I have to stop being so honest.
Piney is a three-inch pineapple fruit wtih a four-inch crown. He was planted on a littleplanter on my 21st birthday by my Grampa. To this day, I don’t know what my Lolo meant by giving my a miniature pineapple except that I liked cute tiny things.
Piney wasn’t much of a looker. He had uneven yellowish moss green skin. At least his crown was a stunner: thick deep green spines that were glossy.
I took care of Piney: watering him every other day, making sure he gets some sunlight every other day, talking to him on occassion. I migled him with my family of tiny cacti. The prickly little fellow felt right at home.
And then he started to die. Piney withered before my very eyes. His yellowish moss green rounded body came slumping off the tiny planter. At least his crown was still a stunner.
And I figured, Piney really wasn’t meant to live long. Tiny as he is, he no longer had breathing space in that tiny planter of his. And so I left him to his fate among the cacti, tiny planter and all and forgot about him.
One day, I was trimming my nails on our paseo(the prettified alleyway leading to our house) right beside the giant dama de noche bush. I inspected the cacti table. Piney was no longer there. All that was left was his tiny, cracked planter. I figured Mom must have cleaned up the remains. And so I forgot about him.
After some heavy rains a few months later, I came out inspecting the damage to our plants in the paseo. And I found some stunning thick deep green spines that were glossy hiding under some mayana leaves. Piney was prettier than ever! He had new green shoots, making his crown even lovelier.
I asked my folks how that happened. And my brother cockily said “You didn’t know how to take care of it. So i transplanted it, dummy. It’s mine now.”
Moral of the story: Some gifts are better taken care of by wiser people. Or else they wither and die.
I’m thinking of quitting. I don’t think I’m qualified. They just had no choice.
Now that I’m done with the board exams, it’s back to my regular job. I asked for a month-long study leave for the exams and now I’m back.
Call center jobs are another uso in this country. It’s my bread-and-butter. I can’t say it’s a 9-to-5 since I work the ungodly hours of 12MN to 9AM. I train newly-hired agents in a call center a.k.a. business process outsource (BPO) company. It’s very tough, yet rewarding. It is a bit more lucrative than, say, being a clerk at some daytime office.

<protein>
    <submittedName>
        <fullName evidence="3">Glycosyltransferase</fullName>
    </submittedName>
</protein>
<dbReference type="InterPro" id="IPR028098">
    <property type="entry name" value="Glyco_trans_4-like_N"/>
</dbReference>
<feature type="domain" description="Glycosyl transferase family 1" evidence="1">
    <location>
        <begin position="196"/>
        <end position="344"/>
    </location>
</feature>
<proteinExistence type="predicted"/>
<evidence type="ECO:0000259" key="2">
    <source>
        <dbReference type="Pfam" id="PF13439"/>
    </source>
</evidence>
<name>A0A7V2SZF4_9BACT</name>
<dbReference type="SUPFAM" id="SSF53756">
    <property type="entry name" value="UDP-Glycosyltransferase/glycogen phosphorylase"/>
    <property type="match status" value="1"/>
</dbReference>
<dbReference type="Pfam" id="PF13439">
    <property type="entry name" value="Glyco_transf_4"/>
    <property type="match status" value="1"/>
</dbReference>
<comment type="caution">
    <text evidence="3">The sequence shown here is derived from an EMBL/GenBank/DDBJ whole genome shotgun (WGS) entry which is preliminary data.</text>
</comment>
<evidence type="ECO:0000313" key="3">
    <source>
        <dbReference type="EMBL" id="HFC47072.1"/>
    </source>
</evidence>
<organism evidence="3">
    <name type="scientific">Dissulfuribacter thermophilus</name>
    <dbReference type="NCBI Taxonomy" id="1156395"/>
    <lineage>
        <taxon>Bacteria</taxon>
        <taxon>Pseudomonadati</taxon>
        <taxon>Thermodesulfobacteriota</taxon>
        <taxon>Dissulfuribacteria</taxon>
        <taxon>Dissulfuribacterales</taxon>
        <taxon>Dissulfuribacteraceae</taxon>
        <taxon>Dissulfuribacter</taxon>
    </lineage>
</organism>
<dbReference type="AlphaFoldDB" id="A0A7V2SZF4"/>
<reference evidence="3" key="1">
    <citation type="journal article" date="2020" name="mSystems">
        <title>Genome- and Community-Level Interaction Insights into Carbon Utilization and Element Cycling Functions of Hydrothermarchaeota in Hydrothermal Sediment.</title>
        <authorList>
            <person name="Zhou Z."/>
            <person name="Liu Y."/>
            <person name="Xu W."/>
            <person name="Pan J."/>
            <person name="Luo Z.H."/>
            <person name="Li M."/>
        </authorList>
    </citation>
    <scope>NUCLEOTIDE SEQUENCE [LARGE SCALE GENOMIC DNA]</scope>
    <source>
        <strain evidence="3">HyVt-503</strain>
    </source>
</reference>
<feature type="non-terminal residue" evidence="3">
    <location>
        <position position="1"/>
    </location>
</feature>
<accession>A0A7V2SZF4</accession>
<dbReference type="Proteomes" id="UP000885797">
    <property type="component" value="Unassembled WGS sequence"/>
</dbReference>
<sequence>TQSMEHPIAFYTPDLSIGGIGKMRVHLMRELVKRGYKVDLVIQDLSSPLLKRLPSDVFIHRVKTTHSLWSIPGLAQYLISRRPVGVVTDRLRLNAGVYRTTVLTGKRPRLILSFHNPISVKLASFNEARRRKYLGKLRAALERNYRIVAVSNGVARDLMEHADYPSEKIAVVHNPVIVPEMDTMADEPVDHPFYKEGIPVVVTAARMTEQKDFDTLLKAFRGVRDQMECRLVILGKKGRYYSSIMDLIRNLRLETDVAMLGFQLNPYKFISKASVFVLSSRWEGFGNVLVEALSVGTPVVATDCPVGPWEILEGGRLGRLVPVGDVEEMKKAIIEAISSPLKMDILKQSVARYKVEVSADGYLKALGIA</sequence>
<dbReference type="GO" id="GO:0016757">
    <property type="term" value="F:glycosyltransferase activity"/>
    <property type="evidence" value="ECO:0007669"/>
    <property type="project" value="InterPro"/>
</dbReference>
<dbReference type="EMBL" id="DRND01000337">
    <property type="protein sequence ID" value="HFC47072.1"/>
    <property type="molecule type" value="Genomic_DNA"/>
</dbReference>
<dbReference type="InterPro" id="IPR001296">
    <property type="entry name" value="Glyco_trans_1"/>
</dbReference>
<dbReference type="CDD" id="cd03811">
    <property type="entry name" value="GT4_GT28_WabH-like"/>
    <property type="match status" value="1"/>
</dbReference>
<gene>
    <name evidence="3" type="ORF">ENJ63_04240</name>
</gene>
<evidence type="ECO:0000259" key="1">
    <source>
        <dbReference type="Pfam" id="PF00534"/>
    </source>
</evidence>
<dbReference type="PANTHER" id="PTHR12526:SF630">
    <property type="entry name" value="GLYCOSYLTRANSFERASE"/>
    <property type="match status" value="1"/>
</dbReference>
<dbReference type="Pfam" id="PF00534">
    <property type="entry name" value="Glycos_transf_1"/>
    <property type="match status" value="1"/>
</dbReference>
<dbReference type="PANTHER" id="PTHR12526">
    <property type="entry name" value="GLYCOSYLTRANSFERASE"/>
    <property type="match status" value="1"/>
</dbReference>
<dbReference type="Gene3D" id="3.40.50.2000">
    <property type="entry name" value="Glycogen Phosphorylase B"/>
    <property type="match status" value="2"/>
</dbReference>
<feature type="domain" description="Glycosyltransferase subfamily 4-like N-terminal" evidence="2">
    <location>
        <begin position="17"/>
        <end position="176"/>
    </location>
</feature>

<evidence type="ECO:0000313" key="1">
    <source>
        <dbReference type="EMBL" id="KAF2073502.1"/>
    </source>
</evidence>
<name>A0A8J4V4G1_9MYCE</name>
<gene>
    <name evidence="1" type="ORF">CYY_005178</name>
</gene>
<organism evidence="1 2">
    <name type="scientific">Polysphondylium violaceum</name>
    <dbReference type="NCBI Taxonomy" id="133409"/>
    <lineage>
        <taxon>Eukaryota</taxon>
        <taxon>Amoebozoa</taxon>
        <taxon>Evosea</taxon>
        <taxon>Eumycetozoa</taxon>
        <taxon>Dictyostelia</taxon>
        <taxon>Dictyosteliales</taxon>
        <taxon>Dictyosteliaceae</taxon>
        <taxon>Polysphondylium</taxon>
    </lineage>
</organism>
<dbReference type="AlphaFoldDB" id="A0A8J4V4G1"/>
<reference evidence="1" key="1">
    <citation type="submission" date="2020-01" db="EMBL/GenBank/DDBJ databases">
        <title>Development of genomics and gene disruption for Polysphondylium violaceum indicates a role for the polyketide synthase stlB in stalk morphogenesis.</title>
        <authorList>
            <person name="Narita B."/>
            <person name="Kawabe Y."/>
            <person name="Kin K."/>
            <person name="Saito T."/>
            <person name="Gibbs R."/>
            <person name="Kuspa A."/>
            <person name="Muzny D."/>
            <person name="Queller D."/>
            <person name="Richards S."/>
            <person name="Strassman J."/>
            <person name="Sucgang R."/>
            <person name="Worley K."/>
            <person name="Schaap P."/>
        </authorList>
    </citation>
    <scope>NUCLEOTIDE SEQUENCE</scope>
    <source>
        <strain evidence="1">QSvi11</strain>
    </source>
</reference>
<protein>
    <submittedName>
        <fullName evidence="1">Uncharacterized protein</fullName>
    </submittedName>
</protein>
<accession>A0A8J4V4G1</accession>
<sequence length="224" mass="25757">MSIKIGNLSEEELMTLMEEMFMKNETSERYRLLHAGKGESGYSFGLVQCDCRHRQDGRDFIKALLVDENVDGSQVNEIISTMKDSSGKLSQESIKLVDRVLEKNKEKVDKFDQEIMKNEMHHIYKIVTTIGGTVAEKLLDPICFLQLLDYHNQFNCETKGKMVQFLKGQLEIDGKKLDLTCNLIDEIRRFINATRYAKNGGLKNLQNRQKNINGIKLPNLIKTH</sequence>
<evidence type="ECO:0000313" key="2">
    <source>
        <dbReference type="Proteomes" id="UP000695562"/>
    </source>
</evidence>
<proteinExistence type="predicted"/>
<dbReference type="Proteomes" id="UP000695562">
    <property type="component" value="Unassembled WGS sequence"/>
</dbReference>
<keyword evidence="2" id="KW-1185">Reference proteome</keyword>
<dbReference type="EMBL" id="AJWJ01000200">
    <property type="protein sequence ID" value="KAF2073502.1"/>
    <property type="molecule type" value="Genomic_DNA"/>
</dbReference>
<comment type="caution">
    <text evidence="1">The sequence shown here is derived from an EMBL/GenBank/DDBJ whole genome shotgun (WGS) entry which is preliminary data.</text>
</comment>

One of my teachers way back in high school expected me to be a bohemian: an activist, a writer, or a musician. She never expected that I would go the corporate route, but I reminded her that I was already selling my writings and things back in high school. But then again, I never really left writing, or music, or serving the people.
A major part of what i do in both fields is teaching people. I have to constantly update myself with new methods, materials and theories. I also learn a lot from the people I work with. As the saying goes, “In learning, you will teach. In teaching, you will learn.”
On weekdays, I live in the corporate world of the BPO trainer. Although I enjoy my job, its simply my means of living, not life itself. I go back to earth by serving the poor as a volunteer midwife. In between this hectic schedule is life: I write, make music and hang out with my friends and family. If I didn’t learn how to balance time, I wouldn’t have achieved this kind of balance.
Tomorrow I will take the Midwifery Board Exams.
Jumping the medical bandwagon is another uso here in the Philippines so we can get better pay abroad. Most students would opt to be nurses because it is one of the most lucrative jobs out there. According to the news, there are 100,000 unemployed nurses here in the country. 89,000 more will take the Nursing Board Exams this November.
That sounded like a lot of competition so I opted for Midwifery. It’s a shorter and easier course. I never had the guts or brains enough to be a nurse. Nurses face a lot of death and disease; midwives face a lot of …well, life.
On some days I do regret not joining my friends who shifted to nursing. I felt left out again. But on most days, I feel like i could do the most good as a midwife. There’s nothing better than giving primary care to the community.
Oh wait, there is something better: Holding that newborn and handing it to the new mom.
I am praying for that license.
thank you http://www.inquirer.net